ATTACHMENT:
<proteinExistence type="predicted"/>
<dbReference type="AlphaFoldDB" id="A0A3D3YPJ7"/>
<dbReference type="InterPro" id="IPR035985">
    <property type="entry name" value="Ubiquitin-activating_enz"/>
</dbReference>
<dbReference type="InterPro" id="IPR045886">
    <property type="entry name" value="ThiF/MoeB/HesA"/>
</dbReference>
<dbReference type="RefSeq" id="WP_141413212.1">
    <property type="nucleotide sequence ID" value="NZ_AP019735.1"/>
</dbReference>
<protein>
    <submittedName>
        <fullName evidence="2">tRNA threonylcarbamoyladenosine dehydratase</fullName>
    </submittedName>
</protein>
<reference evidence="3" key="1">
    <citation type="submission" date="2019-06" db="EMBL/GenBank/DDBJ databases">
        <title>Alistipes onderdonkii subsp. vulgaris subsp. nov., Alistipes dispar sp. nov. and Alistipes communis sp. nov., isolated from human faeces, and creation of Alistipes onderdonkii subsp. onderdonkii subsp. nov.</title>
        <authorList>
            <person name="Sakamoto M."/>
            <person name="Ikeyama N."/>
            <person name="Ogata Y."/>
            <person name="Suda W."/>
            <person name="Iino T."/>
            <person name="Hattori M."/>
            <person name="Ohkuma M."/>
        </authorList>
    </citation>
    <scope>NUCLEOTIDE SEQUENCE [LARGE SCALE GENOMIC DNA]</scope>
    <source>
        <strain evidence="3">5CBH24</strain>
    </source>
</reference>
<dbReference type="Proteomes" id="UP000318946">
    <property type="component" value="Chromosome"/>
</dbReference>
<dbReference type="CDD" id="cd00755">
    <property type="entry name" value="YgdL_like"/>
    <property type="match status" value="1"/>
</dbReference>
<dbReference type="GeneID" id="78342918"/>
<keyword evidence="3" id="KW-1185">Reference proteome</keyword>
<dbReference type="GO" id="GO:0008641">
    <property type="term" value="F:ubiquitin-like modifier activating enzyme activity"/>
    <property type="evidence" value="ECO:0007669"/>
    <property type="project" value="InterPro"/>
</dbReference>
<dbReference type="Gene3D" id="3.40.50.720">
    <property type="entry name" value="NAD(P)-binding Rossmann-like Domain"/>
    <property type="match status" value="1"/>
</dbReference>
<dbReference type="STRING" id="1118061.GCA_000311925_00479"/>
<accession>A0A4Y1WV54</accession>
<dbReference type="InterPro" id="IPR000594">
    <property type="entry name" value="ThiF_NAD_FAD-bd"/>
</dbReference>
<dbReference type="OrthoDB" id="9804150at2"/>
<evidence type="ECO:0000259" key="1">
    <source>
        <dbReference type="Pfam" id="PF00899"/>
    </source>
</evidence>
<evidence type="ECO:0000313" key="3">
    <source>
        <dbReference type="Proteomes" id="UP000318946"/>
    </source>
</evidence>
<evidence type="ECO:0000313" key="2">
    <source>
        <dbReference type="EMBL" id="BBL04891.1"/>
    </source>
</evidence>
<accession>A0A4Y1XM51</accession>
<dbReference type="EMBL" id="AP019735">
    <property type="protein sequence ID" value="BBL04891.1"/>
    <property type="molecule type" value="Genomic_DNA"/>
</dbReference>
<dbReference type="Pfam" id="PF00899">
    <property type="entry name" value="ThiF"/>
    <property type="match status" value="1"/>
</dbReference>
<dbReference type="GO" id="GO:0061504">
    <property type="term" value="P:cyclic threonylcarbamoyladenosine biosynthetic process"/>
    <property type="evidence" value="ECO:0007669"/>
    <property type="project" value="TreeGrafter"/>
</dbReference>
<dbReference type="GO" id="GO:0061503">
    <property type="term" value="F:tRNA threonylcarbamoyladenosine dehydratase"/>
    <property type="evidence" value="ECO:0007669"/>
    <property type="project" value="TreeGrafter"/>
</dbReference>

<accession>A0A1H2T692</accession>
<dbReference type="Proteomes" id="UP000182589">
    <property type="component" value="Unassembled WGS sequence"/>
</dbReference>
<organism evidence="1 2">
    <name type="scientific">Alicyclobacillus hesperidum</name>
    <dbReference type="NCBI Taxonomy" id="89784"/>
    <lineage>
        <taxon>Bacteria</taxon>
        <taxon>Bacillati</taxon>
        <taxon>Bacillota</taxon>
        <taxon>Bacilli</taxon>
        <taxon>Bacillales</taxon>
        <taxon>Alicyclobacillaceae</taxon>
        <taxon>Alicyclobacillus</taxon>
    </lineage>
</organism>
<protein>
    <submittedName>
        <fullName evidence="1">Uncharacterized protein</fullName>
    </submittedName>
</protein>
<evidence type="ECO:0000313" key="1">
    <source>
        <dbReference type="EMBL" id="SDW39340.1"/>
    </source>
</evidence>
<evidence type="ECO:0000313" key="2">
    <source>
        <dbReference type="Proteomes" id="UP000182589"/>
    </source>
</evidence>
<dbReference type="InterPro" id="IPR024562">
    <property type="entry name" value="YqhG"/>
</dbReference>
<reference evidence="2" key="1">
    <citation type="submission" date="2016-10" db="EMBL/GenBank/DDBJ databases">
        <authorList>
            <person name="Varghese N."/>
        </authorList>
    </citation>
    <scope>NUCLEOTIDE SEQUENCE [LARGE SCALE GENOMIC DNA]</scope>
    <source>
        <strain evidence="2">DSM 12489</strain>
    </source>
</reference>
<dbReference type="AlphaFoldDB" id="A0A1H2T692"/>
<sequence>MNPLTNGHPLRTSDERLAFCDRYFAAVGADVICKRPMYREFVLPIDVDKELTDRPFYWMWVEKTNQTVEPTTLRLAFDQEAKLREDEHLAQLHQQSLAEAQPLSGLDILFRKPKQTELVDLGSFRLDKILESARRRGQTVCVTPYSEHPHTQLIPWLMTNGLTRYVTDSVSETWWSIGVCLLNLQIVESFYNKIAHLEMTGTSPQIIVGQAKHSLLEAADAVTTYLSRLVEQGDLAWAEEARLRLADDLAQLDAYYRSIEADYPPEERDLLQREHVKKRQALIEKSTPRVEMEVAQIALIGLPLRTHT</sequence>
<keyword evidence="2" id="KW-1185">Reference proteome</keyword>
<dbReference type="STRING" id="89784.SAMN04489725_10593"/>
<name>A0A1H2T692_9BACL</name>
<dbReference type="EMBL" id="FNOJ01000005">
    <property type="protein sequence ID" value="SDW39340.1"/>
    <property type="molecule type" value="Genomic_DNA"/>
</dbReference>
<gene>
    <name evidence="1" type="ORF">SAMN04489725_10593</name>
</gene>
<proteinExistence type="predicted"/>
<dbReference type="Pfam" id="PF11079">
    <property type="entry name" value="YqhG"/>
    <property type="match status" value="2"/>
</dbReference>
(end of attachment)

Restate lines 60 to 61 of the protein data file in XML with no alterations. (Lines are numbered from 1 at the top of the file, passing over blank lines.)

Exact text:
    <source>
        <dbReference type="Pfam" id="PF00899"/>